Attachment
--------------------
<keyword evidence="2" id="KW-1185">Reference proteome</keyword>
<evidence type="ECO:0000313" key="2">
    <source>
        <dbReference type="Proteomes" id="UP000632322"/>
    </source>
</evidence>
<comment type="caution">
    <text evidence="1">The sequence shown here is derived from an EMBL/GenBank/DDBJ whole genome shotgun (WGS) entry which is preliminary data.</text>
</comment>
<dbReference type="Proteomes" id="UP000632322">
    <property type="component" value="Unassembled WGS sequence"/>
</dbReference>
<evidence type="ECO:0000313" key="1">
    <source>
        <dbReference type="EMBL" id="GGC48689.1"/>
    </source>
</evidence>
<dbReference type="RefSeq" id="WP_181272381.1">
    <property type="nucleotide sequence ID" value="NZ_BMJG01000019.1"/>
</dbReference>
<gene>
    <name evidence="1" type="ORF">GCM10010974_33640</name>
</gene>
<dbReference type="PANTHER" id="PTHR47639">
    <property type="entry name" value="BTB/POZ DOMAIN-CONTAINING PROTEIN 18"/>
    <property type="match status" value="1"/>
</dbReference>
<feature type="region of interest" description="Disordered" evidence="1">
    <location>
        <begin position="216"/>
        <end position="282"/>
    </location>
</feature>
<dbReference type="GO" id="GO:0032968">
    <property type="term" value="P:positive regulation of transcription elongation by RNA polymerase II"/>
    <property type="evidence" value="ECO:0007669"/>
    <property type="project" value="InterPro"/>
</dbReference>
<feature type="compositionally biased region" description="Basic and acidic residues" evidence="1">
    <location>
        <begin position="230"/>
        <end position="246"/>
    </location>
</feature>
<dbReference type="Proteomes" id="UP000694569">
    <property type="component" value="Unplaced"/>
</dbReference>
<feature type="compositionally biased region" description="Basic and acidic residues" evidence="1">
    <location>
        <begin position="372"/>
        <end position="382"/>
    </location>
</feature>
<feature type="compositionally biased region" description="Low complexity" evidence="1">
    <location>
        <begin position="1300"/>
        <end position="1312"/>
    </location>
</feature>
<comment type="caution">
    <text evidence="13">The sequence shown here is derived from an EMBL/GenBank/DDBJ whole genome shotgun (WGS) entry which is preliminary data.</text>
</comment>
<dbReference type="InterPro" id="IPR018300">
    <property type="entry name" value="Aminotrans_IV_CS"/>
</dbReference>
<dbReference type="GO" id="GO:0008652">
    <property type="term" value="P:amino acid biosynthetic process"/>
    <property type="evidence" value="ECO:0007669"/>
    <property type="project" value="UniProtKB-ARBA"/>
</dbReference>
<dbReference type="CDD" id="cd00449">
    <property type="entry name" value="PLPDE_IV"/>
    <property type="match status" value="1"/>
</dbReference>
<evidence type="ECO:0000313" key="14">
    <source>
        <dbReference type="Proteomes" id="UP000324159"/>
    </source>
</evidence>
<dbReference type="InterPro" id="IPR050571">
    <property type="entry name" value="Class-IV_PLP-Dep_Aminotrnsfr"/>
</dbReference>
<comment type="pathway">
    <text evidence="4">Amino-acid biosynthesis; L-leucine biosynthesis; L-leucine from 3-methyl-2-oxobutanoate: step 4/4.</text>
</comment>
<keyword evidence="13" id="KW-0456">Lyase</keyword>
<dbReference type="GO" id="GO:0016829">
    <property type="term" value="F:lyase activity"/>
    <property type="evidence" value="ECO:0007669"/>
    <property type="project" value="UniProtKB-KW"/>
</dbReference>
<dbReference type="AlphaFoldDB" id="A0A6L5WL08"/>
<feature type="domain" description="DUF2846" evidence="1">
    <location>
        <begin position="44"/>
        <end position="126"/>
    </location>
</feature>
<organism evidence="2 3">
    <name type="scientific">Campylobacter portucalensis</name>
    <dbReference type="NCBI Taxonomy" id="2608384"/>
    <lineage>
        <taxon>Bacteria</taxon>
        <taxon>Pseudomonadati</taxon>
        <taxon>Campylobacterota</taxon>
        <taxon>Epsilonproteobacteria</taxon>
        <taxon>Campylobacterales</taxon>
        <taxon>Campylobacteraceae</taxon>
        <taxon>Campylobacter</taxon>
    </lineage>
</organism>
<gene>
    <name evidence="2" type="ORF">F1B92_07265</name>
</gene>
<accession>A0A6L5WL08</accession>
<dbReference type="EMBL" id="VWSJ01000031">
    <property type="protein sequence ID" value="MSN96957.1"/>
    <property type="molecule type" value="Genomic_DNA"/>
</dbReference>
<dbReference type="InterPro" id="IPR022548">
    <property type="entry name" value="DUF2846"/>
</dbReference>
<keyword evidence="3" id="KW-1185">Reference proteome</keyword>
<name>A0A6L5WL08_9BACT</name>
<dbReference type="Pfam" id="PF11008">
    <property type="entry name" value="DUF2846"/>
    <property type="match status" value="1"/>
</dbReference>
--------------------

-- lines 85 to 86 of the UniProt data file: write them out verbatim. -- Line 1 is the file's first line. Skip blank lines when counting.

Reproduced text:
</comment>
<keyword evidence="13" id="KW-0456">Lyase</keyword>